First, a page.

NEW YORK (
) -- Investors with a strong stomach could be looking at a rewarding bank-stock pick in
The Troy, Mich., lender's shares are down 4% in Wednesday trading to $15.41 as a result of an
that could set a nasty precedent for other mortgage lenders facing similar lawsuits. But Flagstar appears ready to absorb another major courtroom loss, although investors may not yet believe it.
late on Tuesday was awarded $90.1 million. It claimed Flagstar made fraudulent representations that caused the bond insurer $116 million in damages and expenses.
The lawsuits involved two securitizations of home-equity loans that Assured Guaranty insured. Judge Jed Rakoff of the U.S. Southern District of New York agreed with Assured Guaranty's expert witness that 606 of 800 sampled loans were "materially defective," failing to meet Flagstar's own underwriting standards. That is a very high rate of negative findings for a loan sample, and the judge rejected numerous challenges by Flagstar to the sampling methodology and process.
Rakoff ruled that Flagstar should pay Assured Guaranty in full to cover all the claims the insurers had paid to investors, plus additional expenses yet to be determined.
Assured Guaranty's shares rose over 4% to $18.51. Meanwhile, bond insurer
was up 7% to $9.41. MBIA has a pending case against Flagstar, seeking $165 million in claims relating to two loan securitizations.
Rakoff's ruling could lead to other decisions against mortgage lenders.
Bank of America
in April 2011 settled Assured Guaranty's mortgage-putback lawsuit, agreeing to pay $1.1 billion in cash and also to pay up to $5.3 billion to reimburse the company on losses from 21 mortgage-securitization transactions. But Bank of America still faces two lawsuits from MBIA, and has in turn filed suit challenging MBIA's division into two entities, to protect its municipal-bond business from mortgage-related losses.
Several analysts believe that Bank of America
for $2 billion to $3 billion. However, any settlement decision by the bank must also take into account the other mortgage-putback settlements it is negotiating.
Getting back to Flagstar, the company's stock was already down 17% this year through Tuesday's close at $16.01, pulling back from a 280% return during 2011.
Flagstar had $14.1 billion in total assets as of Dec. 31. The company reported 2012 net income available to common stockholders of $223.7 million, or $3.74 a share, compared with a net loss of $198.9 million, or $3.62 a share, in 2011. The EPS figures are adjusted for the stock's 1-for-10 reverse split in October.
During 2012 the company booked $990.9 million in gains on loan sales, as its mortgage lending business came roaring back. In 2011 gains on loan sales totaled $300.8 million.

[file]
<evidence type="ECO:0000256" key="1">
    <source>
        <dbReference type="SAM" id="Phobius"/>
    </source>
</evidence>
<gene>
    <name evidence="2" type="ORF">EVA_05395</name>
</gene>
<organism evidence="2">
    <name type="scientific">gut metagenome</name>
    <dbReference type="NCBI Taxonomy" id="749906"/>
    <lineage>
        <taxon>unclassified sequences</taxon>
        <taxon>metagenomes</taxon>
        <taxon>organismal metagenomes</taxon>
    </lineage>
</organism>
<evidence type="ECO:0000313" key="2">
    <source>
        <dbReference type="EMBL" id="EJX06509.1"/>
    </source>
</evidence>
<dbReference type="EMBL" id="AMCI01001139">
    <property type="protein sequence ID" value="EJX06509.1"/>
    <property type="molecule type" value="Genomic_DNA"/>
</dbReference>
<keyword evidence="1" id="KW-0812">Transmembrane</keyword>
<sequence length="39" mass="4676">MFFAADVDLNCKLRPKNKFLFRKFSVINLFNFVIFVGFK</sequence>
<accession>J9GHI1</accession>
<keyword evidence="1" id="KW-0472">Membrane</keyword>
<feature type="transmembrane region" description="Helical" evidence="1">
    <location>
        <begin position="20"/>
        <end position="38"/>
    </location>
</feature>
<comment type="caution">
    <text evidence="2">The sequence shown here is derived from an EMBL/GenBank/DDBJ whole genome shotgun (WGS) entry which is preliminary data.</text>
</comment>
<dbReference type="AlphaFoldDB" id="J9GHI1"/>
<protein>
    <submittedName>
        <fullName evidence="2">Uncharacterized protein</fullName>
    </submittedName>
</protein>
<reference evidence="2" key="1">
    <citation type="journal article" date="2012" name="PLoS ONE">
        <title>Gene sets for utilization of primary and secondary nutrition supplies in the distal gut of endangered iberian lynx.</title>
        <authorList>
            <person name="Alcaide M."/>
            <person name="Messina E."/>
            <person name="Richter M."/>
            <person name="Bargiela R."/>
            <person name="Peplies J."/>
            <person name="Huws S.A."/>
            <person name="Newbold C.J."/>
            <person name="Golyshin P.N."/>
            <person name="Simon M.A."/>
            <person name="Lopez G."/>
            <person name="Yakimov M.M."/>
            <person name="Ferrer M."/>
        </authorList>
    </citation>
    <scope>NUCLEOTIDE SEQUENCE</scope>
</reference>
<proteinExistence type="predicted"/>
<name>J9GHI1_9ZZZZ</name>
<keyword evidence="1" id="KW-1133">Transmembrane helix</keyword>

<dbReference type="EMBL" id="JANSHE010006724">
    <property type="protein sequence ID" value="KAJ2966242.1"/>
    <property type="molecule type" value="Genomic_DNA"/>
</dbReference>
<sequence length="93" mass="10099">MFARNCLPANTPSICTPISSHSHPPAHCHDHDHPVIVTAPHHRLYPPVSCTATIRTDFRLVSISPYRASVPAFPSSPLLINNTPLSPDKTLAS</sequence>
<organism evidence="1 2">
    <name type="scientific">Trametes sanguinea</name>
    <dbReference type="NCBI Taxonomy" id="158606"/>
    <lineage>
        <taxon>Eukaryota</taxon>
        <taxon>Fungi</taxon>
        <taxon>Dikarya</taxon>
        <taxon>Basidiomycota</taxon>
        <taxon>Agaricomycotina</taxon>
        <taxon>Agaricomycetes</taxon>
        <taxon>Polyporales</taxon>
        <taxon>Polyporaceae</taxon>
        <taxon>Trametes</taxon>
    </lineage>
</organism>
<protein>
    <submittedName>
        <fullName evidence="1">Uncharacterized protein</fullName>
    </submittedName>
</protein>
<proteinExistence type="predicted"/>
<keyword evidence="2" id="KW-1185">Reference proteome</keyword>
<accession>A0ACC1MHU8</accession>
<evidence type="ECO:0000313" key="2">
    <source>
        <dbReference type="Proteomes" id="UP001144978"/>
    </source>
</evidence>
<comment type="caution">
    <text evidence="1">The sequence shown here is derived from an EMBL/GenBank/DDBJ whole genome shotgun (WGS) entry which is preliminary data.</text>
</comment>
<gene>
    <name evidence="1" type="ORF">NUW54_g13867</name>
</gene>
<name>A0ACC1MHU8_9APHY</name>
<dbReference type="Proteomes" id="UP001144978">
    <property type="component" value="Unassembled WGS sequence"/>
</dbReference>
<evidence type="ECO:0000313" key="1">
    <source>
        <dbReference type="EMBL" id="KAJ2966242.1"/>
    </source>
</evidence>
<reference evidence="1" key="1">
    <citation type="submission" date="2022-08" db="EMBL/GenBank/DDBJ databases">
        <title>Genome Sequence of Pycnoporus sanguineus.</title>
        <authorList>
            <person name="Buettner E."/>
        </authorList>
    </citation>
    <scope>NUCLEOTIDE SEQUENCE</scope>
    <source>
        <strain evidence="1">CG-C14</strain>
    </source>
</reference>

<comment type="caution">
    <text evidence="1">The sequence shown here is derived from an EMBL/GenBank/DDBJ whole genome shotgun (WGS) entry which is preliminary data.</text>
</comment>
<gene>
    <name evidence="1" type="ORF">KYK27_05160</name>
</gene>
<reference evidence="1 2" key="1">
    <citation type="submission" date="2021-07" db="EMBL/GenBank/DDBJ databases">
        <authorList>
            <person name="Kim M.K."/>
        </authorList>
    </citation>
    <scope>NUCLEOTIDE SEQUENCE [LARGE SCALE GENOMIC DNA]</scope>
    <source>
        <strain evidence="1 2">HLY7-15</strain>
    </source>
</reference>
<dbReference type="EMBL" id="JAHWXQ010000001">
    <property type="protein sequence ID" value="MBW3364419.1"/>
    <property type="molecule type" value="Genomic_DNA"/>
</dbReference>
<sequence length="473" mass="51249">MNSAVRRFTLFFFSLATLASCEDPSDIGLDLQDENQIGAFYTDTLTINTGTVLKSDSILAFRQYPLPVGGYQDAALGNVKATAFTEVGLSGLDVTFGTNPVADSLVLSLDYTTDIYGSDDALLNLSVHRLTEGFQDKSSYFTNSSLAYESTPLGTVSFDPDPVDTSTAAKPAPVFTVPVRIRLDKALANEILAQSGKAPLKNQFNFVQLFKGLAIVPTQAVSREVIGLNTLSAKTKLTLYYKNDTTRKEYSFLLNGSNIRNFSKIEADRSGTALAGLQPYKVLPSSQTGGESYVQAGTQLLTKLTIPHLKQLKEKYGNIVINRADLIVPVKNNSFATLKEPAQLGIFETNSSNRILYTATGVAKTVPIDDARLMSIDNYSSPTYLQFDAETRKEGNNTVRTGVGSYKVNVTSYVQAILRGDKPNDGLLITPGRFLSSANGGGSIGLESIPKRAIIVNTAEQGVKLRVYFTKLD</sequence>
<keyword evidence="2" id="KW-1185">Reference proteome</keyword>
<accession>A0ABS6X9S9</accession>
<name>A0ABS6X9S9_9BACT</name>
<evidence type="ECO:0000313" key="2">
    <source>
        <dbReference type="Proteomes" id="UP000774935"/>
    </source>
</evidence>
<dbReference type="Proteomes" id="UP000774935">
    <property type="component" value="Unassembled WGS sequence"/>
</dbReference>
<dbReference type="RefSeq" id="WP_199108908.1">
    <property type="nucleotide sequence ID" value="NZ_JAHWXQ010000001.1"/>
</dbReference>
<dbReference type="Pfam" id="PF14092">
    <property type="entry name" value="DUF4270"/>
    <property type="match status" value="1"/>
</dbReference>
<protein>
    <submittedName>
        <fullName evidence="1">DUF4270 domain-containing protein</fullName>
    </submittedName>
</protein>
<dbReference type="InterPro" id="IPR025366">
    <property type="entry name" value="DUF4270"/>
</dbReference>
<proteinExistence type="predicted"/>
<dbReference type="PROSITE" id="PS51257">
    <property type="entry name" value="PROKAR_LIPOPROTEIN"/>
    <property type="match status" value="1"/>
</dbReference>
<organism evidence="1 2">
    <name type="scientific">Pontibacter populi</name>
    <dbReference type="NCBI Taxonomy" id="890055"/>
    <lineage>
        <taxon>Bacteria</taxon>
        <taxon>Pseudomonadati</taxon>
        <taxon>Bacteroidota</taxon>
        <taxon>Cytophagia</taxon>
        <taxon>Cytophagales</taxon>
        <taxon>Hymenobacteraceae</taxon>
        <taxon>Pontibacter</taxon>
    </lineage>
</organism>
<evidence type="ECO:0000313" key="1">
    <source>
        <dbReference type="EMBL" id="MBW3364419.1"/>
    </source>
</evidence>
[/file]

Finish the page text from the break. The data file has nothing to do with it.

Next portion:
But investors sent the shares down 12% on Jan. 24 after the company reported fourth-quarter results. Gains on loan sales declined to $239 million from $334.4 million in the third quarter, reflecting declines in lending volume and also in secondary market spreads. (See
for a discussion on the effect of rising long-term rates on banks' gains on the sale of mortgage loans.)
FBR analyst Paul Miller rates Flagstar "outperform," with a $25 price target. Miller said in a report Jan. 25 that he remained "confident the company's core profitability and momentum in the mortgage business remains high and will outpace remaining legacy costs." Flagstar reported a tangible book value of $18.97 a share as of Dec. 31, and Miller estimated that tangible book value would rise to roughly $25 by the end of 2014.
Following Rakoff's ruling on the Assured Guaranty suit, Miller on Wednesday reiterated his view that tangible book value could hit $25 by the end of 2014, "even assuming moderating gain-on-sale margins and elevated legacy costs over the next two years."
If the MBIA suit against Flagstar ends up with a similar result to the Assured Guaranty ruling, "it broadly equates to a worst-case loss of $1.50 per share to $2 per share" for Flagstar, according to Miller. The analyst also expects Flagstar to pay $17 million in additional expense reimbursements to Assured Guaranty.
Flagstar had $193 million in mortgage-putback reserves as of Dec. 31. Miller said that "backing out our estimated total loss exposure from both MBIA and Assured of about $182 million, we have already built into our model an additional $338 million in losses," which he called a "conservative" estimate.
Even with a reduced level of profitability for the mortgage business, FBR estimates that Flagstar will report $819 million in loan-sale gains this year. Miller estimates that Flagstar will earn $3.92 a share this year, although he also estimates that EPS will decline to $3.40 in 2014, with a sharp decline in gains on mortgage-loan sales.
For investors who think the housing recovery and mortgage-lending boom will continue, it may be a good time to jump into Flagstar's shares after such a big slide.
-- Written by Philip van Doorn in Jupiter, Fla.
Philip W. van Doorn is a member of TheStreet's banking and finance team, commenting on industry and regulatory trends. He previously served as the senior analyst for TheStreet.com Ratings, responsible for assigning financial strength ratings to banks and savings and loan institutions. Mr. van Doorn previously served as a loan operations officer at Riverside National Bank in Fort Pierce, Fla., and as a credit analyst at the Federal Home Loan Bank of New York, where he monitored banks in New York, New Jersey and Puerto Rico. Mr. van Doorn has additional experience in the mutual fund and computer software industries. He holds a bachelor of science in business administration from Long Island University.